Progressive US Democrats defend Cuba trip, will seek changes


FILE PHOTO: U.S. Representative Pramila Jayapal (D-WA) speaks during a House Education and The Workforce Committee hearing titled “Holding Campus Leaders Accountable and Confronting Antisemitism” on Capitol Hill in Washington, U.S., December 5, 2023. REUT


By Patricia Zengerle

WASHINGTON (Reuters) – Two Democratic U.S. lawmakers who just returned from Cuba pushed back against Republicans’ criticism of the trip, calling on President Joe Biden’s administration to ease restrictions on relations with the Communist-ruled island.

Representatives Pramila Jayapal and Ilhan Omar, chair and deputy chair of the Congressional Progressive Caucus, were in Cuba from Feb. 19-22.

Republicans accused them of sympathizing with Cuba’s communist government. Representative Nicole Malliotakis said on social media, “Say it out loud: The Congressional Communist Sympathizing Caucus.” Representative Mike Waltz said they had gone “to get a refresher course on communism to bring back to DC.”

Jayapal dismissed such comments as “ridiculous,” noting that agriculture secretaries from several U.S. states, some Republican-led, had been visiting Havana when she and Omar were on the island.

“The reality is a lot of people in the United States want to engage with Cuba. And we should figure out a way to do that and we should support the reforms that the Cuban government is working to implement,” Jayapal told Reuters in the first interview she and Omar have given about the trip.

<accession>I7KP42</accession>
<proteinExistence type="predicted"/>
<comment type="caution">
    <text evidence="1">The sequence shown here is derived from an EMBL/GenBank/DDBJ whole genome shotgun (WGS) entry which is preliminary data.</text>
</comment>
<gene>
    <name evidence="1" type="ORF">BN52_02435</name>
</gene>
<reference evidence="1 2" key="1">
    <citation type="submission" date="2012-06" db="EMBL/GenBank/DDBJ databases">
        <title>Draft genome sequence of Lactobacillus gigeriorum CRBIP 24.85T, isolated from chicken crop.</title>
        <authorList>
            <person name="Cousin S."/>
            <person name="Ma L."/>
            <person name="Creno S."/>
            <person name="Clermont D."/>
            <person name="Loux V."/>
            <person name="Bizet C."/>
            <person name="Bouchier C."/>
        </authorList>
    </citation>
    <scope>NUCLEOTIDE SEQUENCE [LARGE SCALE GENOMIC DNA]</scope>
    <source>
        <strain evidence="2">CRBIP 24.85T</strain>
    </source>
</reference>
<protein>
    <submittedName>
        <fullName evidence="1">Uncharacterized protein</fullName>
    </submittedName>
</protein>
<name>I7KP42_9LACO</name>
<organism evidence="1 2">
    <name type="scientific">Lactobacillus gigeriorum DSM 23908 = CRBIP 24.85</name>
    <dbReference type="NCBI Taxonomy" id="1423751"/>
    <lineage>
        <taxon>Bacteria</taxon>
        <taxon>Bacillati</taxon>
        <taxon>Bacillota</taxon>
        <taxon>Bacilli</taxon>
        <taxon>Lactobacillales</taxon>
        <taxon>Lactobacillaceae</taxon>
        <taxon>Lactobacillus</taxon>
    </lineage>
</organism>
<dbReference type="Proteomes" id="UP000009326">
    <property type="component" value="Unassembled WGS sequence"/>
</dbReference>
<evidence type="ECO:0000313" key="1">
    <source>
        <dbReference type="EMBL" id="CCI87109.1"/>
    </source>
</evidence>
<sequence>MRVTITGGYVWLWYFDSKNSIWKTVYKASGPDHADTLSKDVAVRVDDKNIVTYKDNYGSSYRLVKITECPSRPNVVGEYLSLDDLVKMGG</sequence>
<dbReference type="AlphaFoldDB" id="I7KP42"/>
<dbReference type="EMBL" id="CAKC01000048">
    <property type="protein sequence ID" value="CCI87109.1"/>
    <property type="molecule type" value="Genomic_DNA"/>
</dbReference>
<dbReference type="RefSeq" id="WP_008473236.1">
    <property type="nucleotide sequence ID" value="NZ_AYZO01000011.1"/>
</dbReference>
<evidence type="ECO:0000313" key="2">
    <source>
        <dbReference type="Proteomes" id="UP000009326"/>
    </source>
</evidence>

Jayapal and Omar met with Cuban President Miguel Diaz-Canel and other Cuban officials, community leaders and relatives of people imprisoned for protesting against the government.

The two representatives lean farther left than Democratic leaders, but are important voices in the party this election year as Biden tries to respond to progressives’ criticism over issues from immigration policy to support for Israel in its war against Hamas.


Cuba-U.S. relations remain a hot-button political issue for the right as well, particularly in the swing state Florida where many Cuban-Americans strongly back strict sanctions on the country.

When he was president, Republican Donald Trump, the likely nominee to run against Biden this year, unraveled a detente with Havana started by former Democratic President Barack Obama in 2014.

Two years later, Florida backed Trump in the 2016 election, after supporting Obama in 2008 and 2012. The state went for Trump again in 2020.

Biden said during his 2020 campaign that he would reverse policies on Cuba that “have inflicted harm on the Cuban people and done nothing to advance democracy and human rights.” But he has not made significant changes.

Cuba is mired in its worst economic crisis in decades, and a half million Cubans have left over the past two years, contributing to a surge of undocumented immigrants entering the United States.

Supporters of sanctions say Havana is at fault for its closed economy and for violating civil and human rights.

But critics argue that it would be in Washington’s interest to improve ordinary Cubans’ lives by allowing shipments of food and medicine, noting that the decades-long embargo has not changed Cuba’s government.

“For us to continue to have, and implement, policies from 60 years ago is not helpful for our country’s national interests and it’s certainly not helpful to the people of the Cuban island,” Omar said.


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